My conclusion is then you are suggesting the Marantz/Denon only to have 100% fixed volume from the 203, and instead use the volume control on the Marantz/Denon, correct? I'm quite surprised there's no ADC conversion on the analogue inputs of the brands you mentioned, I've seen several other brands applying this method of signal processing, so my bias going into your recommendation was already bloated, my apologies.
That is correct. To me, all else being equal, simplicity goes a long way to enjoying music/movies more. I only have the older BDP-105 and I never found any reason to use the variable volume feature so after some initial playing around, it was left in the "fixed" setting. I have two other Oppo devices, the HA-1 and the Sonica, both are set to "fixed" as well. Line level preamps, passive and active, are no longer rocket science (in fact never was:D). They are typically not the bottleneck.

About the ADC bypass feature, no worry, I have been challenged on the same when I mentioned it here on AH and on ASR way back when the question was asked. Even though I have seen the presence of switches for bypassing the ADC/DAC blocks on the block diagrams, I email Marantz (and Denon too iirc) for confirmation, because just because the block diagram shows the bypass route does not necessarily mean it was in fact implemented. I also requested ASR to take measurements to confirm the same, and thanks to Amir, he did it.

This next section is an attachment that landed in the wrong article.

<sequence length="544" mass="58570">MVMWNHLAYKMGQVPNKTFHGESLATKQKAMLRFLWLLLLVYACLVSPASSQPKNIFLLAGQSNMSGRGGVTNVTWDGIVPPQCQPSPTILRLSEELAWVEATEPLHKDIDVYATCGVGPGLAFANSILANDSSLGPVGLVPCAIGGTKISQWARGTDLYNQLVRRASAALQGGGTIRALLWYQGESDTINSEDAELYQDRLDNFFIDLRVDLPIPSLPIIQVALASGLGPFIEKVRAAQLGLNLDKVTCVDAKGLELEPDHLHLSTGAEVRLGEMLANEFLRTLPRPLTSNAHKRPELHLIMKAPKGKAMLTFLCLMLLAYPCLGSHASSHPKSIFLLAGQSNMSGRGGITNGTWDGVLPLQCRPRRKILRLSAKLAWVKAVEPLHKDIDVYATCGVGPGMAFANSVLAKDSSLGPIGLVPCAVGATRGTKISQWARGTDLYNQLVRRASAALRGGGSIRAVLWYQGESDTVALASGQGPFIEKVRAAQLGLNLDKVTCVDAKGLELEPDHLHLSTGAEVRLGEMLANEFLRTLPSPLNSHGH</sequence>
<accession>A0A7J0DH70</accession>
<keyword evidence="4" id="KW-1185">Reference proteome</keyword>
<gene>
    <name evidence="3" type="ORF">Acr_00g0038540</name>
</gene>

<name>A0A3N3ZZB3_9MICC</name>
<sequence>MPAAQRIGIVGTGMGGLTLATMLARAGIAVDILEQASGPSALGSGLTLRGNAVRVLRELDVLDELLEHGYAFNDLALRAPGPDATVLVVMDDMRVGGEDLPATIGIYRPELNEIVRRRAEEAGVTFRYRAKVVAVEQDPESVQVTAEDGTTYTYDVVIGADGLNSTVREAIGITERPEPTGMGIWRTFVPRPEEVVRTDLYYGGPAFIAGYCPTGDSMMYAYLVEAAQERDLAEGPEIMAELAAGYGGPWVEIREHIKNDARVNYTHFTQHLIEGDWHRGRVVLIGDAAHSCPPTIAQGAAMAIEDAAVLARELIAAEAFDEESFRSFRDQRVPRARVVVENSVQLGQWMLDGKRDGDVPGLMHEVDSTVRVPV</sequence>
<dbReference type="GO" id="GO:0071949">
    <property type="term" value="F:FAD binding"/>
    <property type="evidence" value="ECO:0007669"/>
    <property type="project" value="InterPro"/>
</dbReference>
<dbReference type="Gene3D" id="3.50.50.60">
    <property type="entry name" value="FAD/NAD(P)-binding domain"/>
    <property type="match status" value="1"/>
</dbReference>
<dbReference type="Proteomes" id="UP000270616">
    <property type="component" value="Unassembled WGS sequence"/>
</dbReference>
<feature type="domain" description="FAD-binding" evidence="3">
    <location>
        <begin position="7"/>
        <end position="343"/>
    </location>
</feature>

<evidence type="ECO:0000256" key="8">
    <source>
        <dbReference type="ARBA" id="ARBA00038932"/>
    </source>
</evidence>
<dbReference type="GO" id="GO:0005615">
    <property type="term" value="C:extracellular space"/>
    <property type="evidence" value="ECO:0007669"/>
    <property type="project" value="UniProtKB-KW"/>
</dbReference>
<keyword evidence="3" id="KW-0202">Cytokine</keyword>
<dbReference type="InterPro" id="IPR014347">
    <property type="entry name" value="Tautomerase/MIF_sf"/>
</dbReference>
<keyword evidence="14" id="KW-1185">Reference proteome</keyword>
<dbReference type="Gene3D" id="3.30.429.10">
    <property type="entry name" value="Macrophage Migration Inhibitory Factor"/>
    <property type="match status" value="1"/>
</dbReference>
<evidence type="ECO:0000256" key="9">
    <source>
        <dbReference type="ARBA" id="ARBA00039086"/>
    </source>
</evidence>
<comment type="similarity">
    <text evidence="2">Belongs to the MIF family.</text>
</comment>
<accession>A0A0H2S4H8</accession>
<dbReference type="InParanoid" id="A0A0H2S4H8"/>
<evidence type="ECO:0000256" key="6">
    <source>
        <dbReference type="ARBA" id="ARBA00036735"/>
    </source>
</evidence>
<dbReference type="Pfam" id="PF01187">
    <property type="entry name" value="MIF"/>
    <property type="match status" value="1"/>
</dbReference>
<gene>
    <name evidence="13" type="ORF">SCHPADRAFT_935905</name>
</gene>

V

Venue

Junior Audioholic
I have to thank you for all your help, really, good help is very hard to find, my hats off to you!

Wow, good find, you sure do you home work/research well before pulling any trigger!
Yes, I try.
Lip syncing is probably the most basic out of all audio calibration steps, so I think the 203 loses here, clearly.
Meanwhile, while we have been discussing the 203, I haven't fully given up on A/V receivers, I will be honest.

I have been looking at Pioneer's SC-LX704, let me know what you think of it, by judging the following information.

SC-LX704 amplifier board, it uses two ES9026PRO DAC's, also Class D, keeps cool.

exclusive.png


Bi-amping from an A/V receiver that only uses 1x transformer is pure *ullshit, right?

Perhaps the A/V receiver is the most convenient, simplified choice in the end after all, offers room calibration to an extent as well, if I would like to try it.